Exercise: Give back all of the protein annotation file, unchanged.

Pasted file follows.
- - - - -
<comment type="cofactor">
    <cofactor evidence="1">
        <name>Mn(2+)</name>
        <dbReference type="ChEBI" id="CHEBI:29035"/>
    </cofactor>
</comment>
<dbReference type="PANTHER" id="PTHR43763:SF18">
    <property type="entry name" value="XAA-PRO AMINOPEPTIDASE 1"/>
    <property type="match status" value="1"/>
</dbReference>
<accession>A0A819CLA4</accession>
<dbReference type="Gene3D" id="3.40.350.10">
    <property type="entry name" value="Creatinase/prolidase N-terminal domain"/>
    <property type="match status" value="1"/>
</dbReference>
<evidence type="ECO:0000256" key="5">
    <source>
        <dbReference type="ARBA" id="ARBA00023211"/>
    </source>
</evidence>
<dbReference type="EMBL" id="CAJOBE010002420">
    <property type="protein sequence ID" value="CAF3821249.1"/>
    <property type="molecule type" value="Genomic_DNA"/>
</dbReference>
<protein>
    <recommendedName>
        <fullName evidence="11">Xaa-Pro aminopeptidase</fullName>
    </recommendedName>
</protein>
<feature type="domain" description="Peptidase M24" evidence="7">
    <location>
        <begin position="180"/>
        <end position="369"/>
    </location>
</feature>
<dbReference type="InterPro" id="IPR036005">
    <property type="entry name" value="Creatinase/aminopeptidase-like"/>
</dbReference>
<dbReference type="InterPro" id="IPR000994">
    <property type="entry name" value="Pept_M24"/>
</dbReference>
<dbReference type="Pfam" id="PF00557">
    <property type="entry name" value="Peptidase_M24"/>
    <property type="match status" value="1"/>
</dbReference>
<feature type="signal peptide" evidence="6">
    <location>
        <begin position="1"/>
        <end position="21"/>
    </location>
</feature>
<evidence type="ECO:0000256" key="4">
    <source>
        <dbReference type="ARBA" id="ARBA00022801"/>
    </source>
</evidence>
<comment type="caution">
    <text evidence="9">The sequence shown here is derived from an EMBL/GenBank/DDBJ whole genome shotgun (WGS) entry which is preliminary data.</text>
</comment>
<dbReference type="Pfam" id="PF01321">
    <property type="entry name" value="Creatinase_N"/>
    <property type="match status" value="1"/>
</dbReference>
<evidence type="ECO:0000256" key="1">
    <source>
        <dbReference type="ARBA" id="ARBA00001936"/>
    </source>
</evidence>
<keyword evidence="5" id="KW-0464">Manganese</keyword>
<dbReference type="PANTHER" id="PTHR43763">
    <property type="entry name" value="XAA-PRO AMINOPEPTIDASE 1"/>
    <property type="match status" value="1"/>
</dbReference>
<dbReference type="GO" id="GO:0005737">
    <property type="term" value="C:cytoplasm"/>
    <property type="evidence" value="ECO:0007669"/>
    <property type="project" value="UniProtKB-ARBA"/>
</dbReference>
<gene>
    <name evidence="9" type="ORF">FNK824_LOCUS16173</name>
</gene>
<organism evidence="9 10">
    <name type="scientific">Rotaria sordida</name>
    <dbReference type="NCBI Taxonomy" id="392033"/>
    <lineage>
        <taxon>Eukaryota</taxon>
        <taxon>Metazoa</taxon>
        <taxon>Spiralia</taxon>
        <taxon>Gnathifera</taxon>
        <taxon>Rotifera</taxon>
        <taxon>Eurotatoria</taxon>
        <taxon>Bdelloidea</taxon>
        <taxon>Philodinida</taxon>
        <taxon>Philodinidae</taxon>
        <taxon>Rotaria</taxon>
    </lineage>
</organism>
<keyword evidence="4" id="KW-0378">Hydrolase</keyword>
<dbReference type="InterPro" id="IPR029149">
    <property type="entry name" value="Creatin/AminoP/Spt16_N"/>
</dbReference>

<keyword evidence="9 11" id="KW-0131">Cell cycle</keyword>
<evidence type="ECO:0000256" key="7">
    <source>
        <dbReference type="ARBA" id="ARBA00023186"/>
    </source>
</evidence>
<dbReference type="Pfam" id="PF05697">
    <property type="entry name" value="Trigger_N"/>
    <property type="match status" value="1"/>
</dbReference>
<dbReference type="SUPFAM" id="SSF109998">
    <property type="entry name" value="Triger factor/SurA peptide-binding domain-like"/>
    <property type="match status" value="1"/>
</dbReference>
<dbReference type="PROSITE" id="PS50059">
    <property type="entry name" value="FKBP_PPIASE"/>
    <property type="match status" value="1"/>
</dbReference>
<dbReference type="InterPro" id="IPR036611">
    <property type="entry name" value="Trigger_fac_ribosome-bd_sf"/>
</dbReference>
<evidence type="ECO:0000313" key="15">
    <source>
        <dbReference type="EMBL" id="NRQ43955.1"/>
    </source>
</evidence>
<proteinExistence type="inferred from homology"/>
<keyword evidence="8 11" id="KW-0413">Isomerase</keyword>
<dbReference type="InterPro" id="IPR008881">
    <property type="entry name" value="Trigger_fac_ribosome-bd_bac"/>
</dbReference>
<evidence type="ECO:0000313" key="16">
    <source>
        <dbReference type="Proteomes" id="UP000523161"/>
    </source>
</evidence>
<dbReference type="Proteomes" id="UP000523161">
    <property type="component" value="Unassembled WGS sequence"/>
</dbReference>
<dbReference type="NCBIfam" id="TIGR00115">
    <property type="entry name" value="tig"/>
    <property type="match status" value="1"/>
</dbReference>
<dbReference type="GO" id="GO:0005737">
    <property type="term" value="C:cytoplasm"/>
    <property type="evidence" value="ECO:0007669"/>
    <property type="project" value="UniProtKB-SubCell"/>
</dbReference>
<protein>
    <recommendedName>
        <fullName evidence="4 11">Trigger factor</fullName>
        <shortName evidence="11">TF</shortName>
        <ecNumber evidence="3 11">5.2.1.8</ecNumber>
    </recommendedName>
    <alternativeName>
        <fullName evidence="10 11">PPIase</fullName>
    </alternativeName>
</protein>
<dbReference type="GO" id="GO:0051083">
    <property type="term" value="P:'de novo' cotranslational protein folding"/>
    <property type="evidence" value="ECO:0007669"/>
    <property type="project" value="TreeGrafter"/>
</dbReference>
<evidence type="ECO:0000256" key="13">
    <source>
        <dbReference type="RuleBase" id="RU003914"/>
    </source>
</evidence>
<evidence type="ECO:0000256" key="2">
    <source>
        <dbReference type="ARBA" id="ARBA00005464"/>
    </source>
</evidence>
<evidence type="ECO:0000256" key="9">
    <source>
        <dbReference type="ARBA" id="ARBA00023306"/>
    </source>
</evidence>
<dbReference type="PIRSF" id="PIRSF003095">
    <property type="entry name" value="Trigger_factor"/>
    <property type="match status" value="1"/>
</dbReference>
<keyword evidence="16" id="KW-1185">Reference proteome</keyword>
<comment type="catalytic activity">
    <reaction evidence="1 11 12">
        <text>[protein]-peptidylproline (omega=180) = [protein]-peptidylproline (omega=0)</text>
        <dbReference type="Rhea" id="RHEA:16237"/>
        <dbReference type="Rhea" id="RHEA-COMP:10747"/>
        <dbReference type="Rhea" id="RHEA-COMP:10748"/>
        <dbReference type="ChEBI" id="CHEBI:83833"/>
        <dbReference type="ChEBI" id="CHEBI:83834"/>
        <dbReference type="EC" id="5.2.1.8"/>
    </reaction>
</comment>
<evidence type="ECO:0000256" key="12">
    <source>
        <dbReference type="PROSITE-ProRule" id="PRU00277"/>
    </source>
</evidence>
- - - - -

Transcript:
<comment type="cofactor">
    <cofactor evidence="1">
        <name>Mn(2+)</name>
        <dbReference type="ChEBI" id="CHEBI:29035"/>
    </cofactor>
</comment>
<dbReference type="PANTHER" id="PTHR43763:SF18">
    <property type="entry name" value="XAA-PRO AMINOPEPTIDASE 1"/>
    <property type="match status" value="1"/>
</dbReference>
<accession>A0A819CLA4</accession>
<dbReference type="Gene3D" id="3.40.350.10">
    <property type="entry name" value="Creatinase/prolidase N-terminal domain"/>
    <property type="match status" value="1"/>
</dbReference>
<evidence type="ECO:0000256" key="5">
    <source>
        <dbReference type="ARBA" id="ARBA00023211"/>
    </source>
</evidence>
<dbReference type="EMBL" id="CAJOBE010002420">
    <property type="protein sequence ID" value="CAF3821249.1"/>
    <property type="molecule type" value="Genomic_DNA"/>
</dbReference>
<protein>
    <recommendedName>
        <fullName evidence="11">Xaa-Pro aminopeptidase</fullName>
    </recommendedName>
</protein>
<feature type="domain" description="Peptidase M24" evidence="7">
    <location>
        <begin position="180"/>
        <end position="369"/>
    </location>
</feature>
<dbReference type="InterPro" id="IPR036005">
    <property type="entry name" value="Creatinase/aminopeptidase-like"/>
</dbReference>
<dbReference type="InterPro" id="IPR000994">
    <property type="entry name" value="Pept_M24"/>
</dbReference>
<dbReference type="Pfam" id="PF00557">
    <property type="entry name" value="Peptidase_M24"/>
    <property type="match status" value="1"/>
</dbReference>
<feature type="signal peptide" evidence="6">
    <location>
        <begin position="1"/>
        <end position="21"/>
    </location>
</feature>
<evidence type="ECO:0000256" key="4">
    <source>
        <dbReference type="ARBA" id="ARBA00022801"/>
    </source>
</evidence>
<comment type="caution">
    <text evidence="9">The sequence shown here is derived from an EMBL/GenBank/DDBJ whole genome shotgun (WGS) entry which is preliminary data.</text>
</comment>
<dbReference type="Pfam" id="PF01321">
    <property type="entry name" value="Creatinase_N"/>
    <property type="match status" value="1"/>
</dbReference>
<evidence type="ECO:0000256" key="1">
    <source>
        <dbReference type="ARBA" id="ARBA00001936"/>
    </source>
</evidence>
<keyword evidence="5" id="KW-0464">Manganese</keyword>
<dbReference type="PANTHER" id="PTHR43763">
    <property type="entry name" value="XAA-PRO AMINOPEPTIDASE 1"/>
    <property type="match status" value="1"/>
</dbReference>
<dbReference type="GO" id="GO:0005737">
    <property type="term" value="C:cytoplasm"/>
    <property type="evidence" value="ECO:0007669"/>
    <property type="project" value="UniProtKB-ARBA"/>
</dbReference>
<gene>
    <name evidence="9" type="ORF">FNK824_LOCUS16173</name>
</gene>
<organism evidence="9 10">
    <name type="scientific">Rotaria sordida</name>
    <dbReference type="NCBI Taxonomy" id="392033"/>
    <lineage>
        <taxon>Eukaryota</taxon>
        <taxon>Metazoa</taxon>
        <taxon>Spiralia</taxon>
        <taxon>Gnathifera</taxon>
        <taxon>Rotifera</taxon>
        <taxon>Eurotatoria</taxon>
        <taxon>Bdelloidea</taxon>
        <taxon>Philodinida</taxon>
        <taxon>Philodinidae</taxon>
        <taxon>Rotaria</taxon>
    </lineage>
</organism>
<keyword evidence="4" id="KW-0378">Hydrolase</keyword>
<dbReference type="InterPro" id="IPR029149">
    <property type="entry name" value="Creatin/AminoP/Spt16_N"/>
</dbReference>

<keyword evidence="9 11" id="KW-0131">Cell cycle</keyword>
<evidence type="ECO:0000256" key="7">
    <source>
        <dbReference type="ARBA" id="ARBA00023186"/>
    </source>
</evidence>
<dbReference type="Pfam" id="PF05697">
    <property type="entry name" value="Trigger_N"/>
    <property type="match status" value="1"/>
</dbReference>
<dbReference type="SUPFAM" id="SSF109998">
    <property type="entry name" value="Triger factor/SurA peptide-binding domain-like"/>
    <property type="match status" value="1"/>
</dbReference>
<dbReference type="PROSITE" id="PS50059">
    <property type="entry name" value="FKBP_PPIASE"/>
    <property type="match status" value="1"/>
</dbReference>
<dbReference type="InterPro" id="IPR036611">
    <property type="entry name" value="Trigger_fac_ribosome-bd_sf"/>
</dbReference>
<evidence type="ECO:0000313" key="15">
    <source>
        <dbReference type="EMBL" id="NRQ43955.1"/>
    </source>
</evidence>
<proteinExistence type="inferred from homology"/>
<keyword evidence="8 11" id="KW-0413">Isomerase</keyword>
<dbReference type="InterPro" id="IPR008881">
    <property type="entry name" value="Trigger_fac_ribosome-bd_bac"/>
</dbReference>
<evidence type="ECO:0000313" key="16">
    <source>
        <dbReference type="Proteomes" id="UP000523161"/>
    </source>
</evidence>
<dbReference type="Proteomes" id="UP000523161">
    <property type="component" value="Unassembled WGS sequence"/>
</dbReference>
<dbReference type="NCBIfam" id="TIGR00115">
    <property type="entry name" value="tig"/>
    <property type="match status" value="1"/>
</dbReference>
<dbReference type="GO" id="GO:0005737">
    <property type="term" value="C:cytoplasm"/>
    <property type="evidence" value="ECO:0007669"/>
    <property type="project" value="UniProtKB-SubCell"/>
</dbReference>
<protein>
    <recommendedName>
        <fullName evidence="4 11">Trigger factor</fullName>
        <shortName evidence="11">TF</shortName>
        <ecNumber evidence="3 11">5.2.1.8</ecNumber>
    </recommendedName>
    <alternativeName>
        <fullName evidence="10 11">PPIase</fullName>
    </alternativeName>
</protein>
<dbReference type="GO" id="GO:0051083">
    <property type="term" value="P:'de novo' cotranslational protein folding"/>
    <property type="evidence" value="ECO:0007669"/>
    <property type="project" value="TreeGrafter"/>
</dbReference>
<evidence type="ECO:0000256" key="13">
    <source>
        <dbReference type="RuleBase" id="RU003914"/>
    </source>
</evidence>
<evidence type="ECO:0000256" key="2">
    <source>
        <dbReference type="ARBA" id="ARBA00005464"/>
    </source>
</evidence>
<evidence type="ECO:0000256" key="9">
    <source>
        <dbReference type="ARBA" id="ARBA00023306"/>
    </source>
</evidence>
<dbReference type="PIRSF" id="PIRSF003095">
    <property type="entry name" value="Trigger_factor"/>
    <property type="match status" value="1"/>
</dbReference>
<keyword evidence="16" id="KW-1185">Reference proteome</keyword>
<comment type="catalytic activity">
    <reaction evidence="1 11 12">
        <text>[protein]-peptidylproline (omega=180) = [protein]-peptidylproline (omega=0)</text>
        <dbReference type="Rhea" id="RHEA:16237"/>
        <dbReference type="Rhea" id="RHEA-COMP:10747"/>
        <dbReference type="Rhea" id="RHEA-COMP:10748"/>
        <dbReference type="ChEBI" id="CHEBI:83833"/>
        <dbReference type="ChEBI" id="CHEBI:83834"/>
        <dbReference type="EC" id="5.2.1.8"/>
    </reaction>
</comment>
<evidence type="ECO:0000256" key="12">
    <source>
        <dbReference type="PROSITE-ProRule" id="PRU00277"/>
    </source>
</evidence>